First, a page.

(Published in IndraStra Global – Strategic Information & Intelligence Forecasting, 20 May 2015)
France has continued to cultivate and nurture its influence in the Indian Ocean Region through its geographical presence, naval ties and interdependencies developed through military equipment sales.
France has its out posts at Mayotte & La Reunion and military bases in Djibouti and Abu Dhabi. The Mayotte archipelago consists of two major islands and a number of small islets between NE Mozambique and NW Madagascar in the Mozambique Channel. Though geographically it is a part of the Comoro Islands, its people preferred accession to France in 2009. The Foreign Legion detachment in Mayotte has strength of 270 personal and can act as a rapid reaction force. This contingent exercises mainly with Madagascar armed forces, adds to security and maritime surveillance of the Mozambique Channel and can be used for humanitarian assistance tasks in the area. Mayotte has an EEZ of 63,078 sq kms. Reunion (La Reunion) is an island ~120 kms SW of Mauritius and East of Madagascar. Reunion provides a convenient access to sea lines of communications (SLOCS) in eastern and southern coast of Africa. France maintains a small naval presence at Reunion islands through its naval base at Point des Galets, which has a frigate, a support ship and some patrol craft. Reunion has an exclusive economic zone (EEZ) of 31, 5058 sq kms.
Republic of Djibouti is strategically located in the horn of Africa, with Gulf of Aden and Red Sea as its eastern borders. It shares its borders with Somalia, Ethiopia and Eritrea. Djibouti’s location offers a controlling position over the busiest shipping lanes in the world. Its Camp Lemonnier military base (ex France) has been leased to USA and is being upgraded by an investment of $1.4 billion to house over 1000 US Special Forces. France, under a defence treaty, pays €30 million/year for keeping up to 3000 troops under the Forces Françaises de Djibouti. France has also stationed marine, air force and army units at Djibouti with fighter aircrafts at Ambouli airport. Djibouti provides a military access to SLOCS between Red Sea and Indian Ocean, which carry the bulk of French energy supplies. Interestingly, since 2012, China too has got a foothold in Djibouti, as its China Harbour Engineering Company is executing a $64 million project of constructing an ore terminal for export of salt to SE Asia.
In 2009, France signed an agreement with Emirates to operate a military base at Abu Dhabi. The naval base is at port Mina Zayed and can berth French naval ships except aircraft carriers. The air force base is at Al Dhafra which can house fighter aircraft. The Army base (Urban Combat Training and intelligence) is at Zayed and the famous 13th Démi-Brigade de la Légion Étrangère has been relocated to this base from Djibouti, without diluting the French military presence at Djibouti. Abu Dhabi is located near the junction of Straits of Hormuz and the Persian Gulf. This base provides France access to the SLOCS in Persian Gulf and ensures safety of its oil supplies.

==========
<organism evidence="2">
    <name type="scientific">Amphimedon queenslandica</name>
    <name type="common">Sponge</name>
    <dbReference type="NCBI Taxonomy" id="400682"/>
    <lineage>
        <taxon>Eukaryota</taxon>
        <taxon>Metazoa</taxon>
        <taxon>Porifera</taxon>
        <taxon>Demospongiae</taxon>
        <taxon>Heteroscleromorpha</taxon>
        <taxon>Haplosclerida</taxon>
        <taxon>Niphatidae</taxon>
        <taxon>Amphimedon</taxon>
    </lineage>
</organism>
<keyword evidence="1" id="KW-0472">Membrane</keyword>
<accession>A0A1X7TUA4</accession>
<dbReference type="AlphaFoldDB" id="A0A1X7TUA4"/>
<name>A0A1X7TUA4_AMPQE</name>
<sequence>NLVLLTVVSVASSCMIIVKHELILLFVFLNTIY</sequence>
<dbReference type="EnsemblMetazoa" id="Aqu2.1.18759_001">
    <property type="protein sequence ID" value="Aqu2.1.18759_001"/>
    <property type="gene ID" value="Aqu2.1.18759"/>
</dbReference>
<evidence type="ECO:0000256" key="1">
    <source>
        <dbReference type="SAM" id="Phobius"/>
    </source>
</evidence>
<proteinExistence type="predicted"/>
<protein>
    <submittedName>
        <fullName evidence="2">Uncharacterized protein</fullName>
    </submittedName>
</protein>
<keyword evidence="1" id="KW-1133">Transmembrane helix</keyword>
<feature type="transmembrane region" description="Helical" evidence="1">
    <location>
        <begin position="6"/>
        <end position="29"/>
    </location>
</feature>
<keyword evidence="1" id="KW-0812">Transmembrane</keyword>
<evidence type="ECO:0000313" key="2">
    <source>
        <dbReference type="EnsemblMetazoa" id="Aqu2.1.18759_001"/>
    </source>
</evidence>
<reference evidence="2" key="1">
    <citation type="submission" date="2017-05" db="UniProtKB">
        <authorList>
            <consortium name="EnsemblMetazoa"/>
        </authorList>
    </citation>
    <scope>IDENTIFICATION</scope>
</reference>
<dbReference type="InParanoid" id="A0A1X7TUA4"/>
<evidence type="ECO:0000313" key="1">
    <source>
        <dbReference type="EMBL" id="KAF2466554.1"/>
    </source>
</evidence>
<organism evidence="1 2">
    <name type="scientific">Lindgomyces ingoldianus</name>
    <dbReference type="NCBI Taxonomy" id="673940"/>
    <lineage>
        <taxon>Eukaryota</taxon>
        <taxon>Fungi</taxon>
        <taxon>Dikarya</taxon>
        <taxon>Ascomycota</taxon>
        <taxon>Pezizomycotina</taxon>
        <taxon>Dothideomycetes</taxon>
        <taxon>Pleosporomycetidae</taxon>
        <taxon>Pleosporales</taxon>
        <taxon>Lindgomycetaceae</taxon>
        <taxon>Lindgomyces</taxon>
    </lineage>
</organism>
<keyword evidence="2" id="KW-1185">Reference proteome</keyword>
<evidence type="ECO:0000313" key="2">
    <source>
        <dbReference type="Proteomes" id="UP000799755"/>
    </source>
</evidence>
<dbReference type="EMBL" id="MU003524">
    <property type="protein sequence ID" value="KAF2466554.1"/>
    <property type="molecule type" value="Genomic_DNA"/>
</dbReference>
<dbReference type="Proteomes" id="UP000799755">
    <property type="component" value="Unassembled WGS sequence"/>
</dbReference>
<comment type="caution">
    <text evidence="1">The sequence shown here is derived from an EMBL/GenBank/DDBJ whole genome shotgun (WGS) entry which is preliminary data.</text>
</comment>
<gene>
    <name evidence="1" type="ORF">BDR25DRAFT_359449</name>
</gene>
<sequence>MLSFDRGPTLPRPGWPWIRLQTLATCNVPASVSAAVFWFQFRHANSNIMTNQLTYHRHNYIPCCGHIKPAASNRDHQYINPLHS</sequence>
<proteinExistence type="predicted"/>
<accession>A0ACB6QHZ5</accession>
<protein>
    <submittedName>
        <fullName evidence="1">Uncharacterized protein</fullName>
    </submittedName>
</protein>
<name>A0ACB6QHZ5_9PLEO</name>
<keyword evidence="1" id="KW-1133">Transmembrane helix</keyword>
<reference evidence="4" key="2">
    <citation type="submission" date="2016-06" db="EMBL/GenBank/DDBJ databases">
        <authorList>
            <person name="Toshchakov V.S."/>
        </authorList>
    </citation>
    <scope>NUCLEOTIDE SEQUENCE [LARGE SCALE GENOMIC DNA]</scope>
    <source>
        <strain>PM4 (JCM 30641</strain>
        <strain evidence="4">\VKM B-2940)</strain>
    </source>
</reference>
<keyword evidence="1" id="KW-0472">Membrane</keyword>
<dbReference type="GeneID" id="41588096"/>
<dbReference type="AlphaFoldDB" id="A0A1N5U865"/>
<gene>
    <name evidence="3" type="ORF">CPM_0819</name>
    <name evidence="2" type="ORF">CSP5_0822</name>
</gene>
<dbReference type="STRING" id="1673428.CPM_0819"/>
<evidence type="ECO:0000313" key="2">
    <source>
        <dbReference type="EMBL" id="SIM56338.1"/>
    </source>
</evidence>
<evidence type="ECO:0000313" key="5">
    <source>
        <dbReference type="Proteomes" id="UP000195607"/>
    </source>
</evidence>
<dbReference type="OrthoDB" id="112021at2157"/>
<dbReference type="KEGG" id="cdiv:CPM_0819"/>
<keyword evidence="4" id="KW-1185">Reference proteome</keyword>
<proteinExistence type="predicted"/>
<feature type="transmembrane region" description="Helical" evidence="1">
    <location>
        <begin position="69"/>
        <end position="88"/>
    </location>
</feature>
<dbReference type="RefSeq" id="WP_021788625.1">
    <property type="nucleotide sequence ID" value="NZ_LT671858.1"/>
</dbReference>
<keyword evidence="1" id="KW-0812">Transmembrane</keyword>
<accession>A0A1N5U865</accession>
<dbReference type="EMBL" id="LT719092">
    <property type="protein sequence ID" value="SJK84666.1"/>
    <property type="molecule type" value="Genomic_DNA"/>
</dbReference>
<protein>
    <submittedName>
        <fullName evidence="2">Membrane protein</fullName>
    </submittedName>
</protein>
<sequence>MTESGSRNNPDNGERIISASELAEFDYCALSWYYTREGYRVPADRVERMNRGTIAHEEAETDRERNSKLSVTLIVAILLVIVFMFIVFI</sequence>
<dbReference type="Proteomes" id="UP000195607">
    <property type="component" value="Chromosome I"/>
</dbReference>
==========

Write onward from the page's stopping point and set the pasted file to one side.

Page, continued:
In 2011 France has signed an agreement with Kenya for cooperation in the fields of international security, economic partnership, and scientific collaboration amongst others. France has also gifted a patrol boat for helping Kenya in its fight against sea piracy. France has nurtured its relationship with South Africa with which it holds regular military exercises. Both countries are looking for greater cooperation in ensuring maritime security in association with other countries. France, Mozambique and South Africa carried out ‘Operation Oxide’ an anti-piracy naval exercise in 2011.
In addition to the above, the French presence also comprises of its Territory of the French Southern and Antarctica Lands , which have Scattered Islands (around Madagascar),Crozet Islands (South of Madagascar), and the St. Paul, Amsterdam and the Kerguelen Islands in southern Indian Ocean. Further, south, it has its claims in the Antarctica. The Combined EEZ of all the French territories in the Indian Ocean amounts to nearly 1 million sq kms! The claimed EEZ in the Antarctica region is about 1.7 million sq kms.
Thus it can be seen that France has a significant strategic presence from Emirates in the Persian Gulf, Djibouti in the Gulf of Aden, off Madagascar and down to the Kerguelen islands in the Southern Indian Ocean Region. Further, it has ensured that its national interests in its energy supply lines and the extensive EEZ are carefully monitored and guarded.
The French sphere of influence in the Indian Ocean region has been shaped by a combination of its own energy and EEZ security requirements as well as by forging long-term relationships with countries through supply of military equipment. Its major competitor today is the United States, with which it has friendly relations. However, with China ramping up its own influence in the region by providing lucrative arms deals, affordable infrastructure and a rapidly growing PLA Navy, France would face a serious contender since it is unlikely that it would be able to match the attractive financial packages offered China in the IOR.